'Significant gaps' at Stormont talks - DUP
Significant gaps remain in talks to restore devolution in Northern Ireland, the DUP has said.
Northern Ireland has been without a power-sharing government for a year, after a coalition led by the Democratic Unionist Party (DUP) and Sinn Féin collapsed.
The five main parties were involved in talks on Monday.
Speaking afterwards, the DUP's Simon Hamilton said the talks process could not be allowed "to run on and on".
He said there must be an accommodation "that is fair, that is balanced, that is capable of being supported by all sides and it leads to a sustainable Assembly.
"We have... huge differences between the parties on a range of key issues and we have been working through those issues," said Mr Hamilton.
"We've made some progress on many of those issues, but there are still big - and in some cases quite significant - gaps."
Sinn Féin's Conor Murphy said his party had entered into the latest talks to see if a resolution was possible.
"We have made some progress, but there are still gaps there," he said.
"This process will come to an end in the next short while and we will make a judgement then as to whether a deal is possible or not.
"I would imagine we're talking days. We had said at the start, and I think everyone shares that view, that we can't have indefinite talks."
Following Monday's talks, the UK government said there was a shared commitment among the parties and good progress had been made, but difficult issues remain.
"Our assessment is that an agreement in the coming days, while not certain, is achievable. Time remains short. We all need to focus our collective efforts in the coming days on working together to form an executive," a spokesperson said.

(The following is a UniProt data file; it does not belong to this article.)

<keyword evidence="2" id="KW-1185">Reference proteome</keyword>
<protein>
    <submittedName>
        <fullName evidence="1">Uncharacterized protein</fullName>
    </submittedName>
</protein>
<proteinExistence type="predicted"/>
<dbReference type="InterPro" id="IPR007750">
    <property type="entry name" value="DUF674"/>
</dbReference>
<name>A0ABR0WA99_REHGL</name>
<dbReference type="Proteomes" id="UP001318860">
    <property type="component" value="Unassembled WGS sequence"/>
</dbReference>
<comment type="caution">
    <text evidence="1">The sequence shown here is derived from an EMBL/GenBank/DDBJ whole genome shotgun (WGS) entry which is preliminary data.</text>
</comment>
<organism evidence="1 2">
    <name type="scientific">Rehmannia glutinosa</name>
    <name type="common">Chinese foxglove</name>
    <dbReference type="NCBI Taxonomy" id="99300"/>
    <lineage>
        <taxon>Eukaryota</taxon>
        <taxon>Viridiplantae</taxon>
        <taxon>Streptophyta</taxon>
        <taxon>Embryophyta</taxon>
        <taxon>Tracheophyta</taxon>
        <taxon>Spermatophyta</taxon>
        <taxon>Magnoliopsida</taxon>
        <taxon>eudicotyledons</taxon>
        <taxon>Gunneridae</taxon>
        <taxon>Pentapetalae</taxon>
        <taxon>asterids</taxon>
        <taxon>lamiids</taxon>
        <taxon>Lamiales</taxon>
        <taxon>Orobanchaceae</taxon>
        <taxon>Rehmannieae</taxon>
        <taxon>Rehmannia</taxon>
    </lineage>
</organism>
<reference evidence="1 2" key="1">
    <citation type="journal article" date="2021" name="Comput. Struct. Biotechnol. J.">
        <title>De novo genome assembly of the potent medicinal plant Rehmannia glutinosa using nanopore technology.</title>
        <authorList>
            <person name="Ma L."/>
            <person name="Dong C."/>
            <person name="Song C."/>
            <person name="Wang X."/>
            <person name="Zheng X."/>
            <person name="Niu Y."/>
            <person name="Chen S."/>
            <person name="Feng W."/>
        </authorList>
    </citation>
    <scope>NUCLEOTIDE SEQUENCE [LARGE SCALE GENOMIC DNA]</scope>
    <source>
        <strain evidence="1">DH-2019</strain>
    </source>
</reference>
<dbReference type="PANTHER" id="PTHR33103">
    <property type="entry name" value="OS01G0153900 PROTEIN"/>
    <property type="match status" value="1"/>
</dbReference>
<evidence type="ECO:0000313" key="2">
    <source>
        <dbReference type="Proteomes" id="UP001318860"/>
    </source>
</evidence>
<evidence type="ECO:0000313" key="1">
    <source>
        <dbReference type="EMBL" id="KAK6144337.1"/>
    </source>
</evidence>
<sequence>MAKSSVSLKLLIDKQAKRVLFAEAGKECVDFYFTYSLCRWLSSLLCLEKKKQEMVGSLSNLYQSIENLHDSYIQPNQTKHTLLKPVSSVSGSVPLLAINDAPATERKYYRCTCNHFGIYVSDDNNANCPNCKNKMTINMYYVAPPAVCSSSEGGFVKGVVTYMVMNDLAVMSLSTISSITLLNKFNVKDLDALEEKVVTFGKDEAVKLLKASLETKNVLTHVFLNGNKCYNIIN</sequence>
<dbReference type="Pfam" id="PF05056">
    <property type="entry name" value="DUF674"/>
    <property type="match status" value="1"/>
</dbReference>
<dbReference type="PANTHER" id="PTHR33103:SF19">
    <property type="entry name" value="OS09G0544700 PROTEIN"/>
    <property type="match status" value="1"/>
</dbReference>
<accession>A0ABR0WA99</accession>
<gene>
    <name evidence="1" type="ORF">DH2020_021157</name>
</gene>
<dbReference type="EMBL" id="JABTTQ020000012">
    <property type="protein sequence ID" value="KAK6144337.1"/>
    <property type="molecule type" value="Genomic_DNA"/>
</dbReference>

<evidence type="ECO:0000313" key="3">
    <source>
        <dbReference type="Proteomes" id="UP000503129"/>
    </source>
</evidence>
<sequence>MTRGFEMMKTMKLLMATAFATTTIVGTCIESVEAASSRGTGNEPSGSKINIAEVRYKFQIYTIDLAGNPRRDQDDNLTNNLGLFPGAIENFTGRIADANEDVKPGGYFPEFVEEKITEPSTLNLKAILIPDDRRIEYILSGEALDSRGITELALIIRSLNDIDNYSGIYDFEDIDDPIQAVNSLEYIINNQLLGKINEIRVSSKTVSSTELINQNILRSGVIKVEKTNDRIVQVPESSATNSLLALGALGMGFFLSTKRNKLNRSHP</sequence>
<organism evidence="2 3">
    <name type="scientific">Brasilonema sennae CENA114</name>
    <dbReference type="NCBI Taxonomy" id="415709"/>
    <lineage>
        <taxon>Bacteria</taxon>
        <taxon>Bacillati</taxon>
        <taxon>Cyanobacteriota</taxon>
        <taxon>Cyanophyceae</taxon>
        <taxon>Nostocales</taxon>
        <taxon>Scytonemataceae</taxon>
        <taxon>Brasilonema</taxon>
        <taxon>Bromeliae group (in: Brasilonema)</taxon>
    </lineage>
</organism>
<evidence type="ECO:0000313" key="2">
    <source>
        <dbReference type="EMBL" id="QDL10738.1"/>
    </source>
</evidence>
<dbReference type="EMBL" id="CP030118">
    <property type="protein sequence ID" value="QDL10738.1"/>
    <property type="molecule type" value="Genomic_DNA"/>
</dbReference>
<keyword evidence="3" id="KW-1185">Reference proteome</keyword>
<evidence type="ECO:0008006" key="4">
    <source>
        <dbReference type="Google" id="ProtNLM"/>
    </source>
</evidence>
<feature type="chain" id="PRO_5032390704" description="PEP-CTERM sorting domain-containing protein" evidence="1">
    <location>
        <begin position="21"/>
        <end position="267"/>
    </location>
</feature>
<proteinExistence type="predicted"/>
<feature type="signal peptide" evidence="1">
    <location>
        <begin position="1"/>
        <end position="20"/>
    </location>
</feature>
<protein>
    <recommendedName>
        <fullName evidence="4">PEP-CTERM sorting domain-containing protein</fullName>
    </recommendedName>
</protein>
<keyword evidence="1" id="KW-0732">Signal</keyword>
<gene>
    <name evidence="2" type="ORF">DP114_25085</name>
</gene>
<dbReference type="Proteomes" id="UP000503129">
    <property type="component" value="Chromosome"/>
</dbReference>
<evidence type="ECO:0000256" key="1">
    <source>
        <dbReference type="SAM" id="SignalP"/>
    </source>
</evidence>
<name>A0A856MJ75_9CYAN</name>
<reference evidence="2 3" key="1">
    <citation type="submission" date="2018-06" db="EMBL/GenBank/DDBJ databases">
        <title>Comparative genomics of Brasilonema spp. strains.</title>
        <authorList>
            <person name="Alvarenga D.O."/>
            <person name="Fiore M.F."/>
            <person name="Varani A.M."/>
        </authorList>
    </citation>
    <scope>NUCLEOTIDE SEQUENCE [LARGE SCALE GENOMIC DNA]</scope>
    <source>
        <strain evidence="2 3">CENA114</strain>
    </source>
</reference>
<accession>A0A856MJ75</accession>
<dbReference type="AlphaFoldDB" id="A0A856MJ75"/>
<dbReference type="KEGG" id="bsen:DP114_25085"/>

In a statement, the Irish government said it shared the UK government's assessment on a shared commitment "across all parties to see the devolved institutions operating effectively in the interests of all the people of Northern Ireland".
"Time is short, but the prize is one worth stretching for," it said.
'Very toxic relationship'
The SDLP's Nichola Mallon said her party had believed they were going to be involved in inclusive all-party talks on Monday.
"What we got today was more of the same," she said.
"It looks like it's going to continue to be an exclusive, two-party process with two parties with a very toxic relationship."
Ulster Unionist Steve Aiken said it was a day of "frustration and disappointment".
"We have seen throughout this period - over a year - we have seen absolutely no progress at all reported by the other two parties [DUP and Sinn Féin]," he said.
"Today we had the situation where we're being asked to give them even more time and we are not being given the opportunity to discover what the DUP and Sinn Féin have been working towards."
Alliance Party leader Naomi Long said the talks were "like groundhog day".
"I think time is very short," she said.
"There is an opportunity still for a deal to be done, but I think at the moment we could not have any confidence that that deal will be done if the process continues as it has to date."
'Wake up' challenge
Discussions began in January in a bid to break the impasse at Stormont and restore the power-sharing executive.
Secretary of State Karen Bradley is due to update the House of Commons on progress later this week.
Last week, Ms Bradley was questioned by MPs about progress in the Stormont talks.
She appeared before the Northern Ireland Affairs Committee at Westminster on Wednesday and provided an update on the ongoing negotiations at Stormont.
The head of the civil service in Northern Ireland, David Sterling, told MPs there needs to be clarity about a budget by 8 February.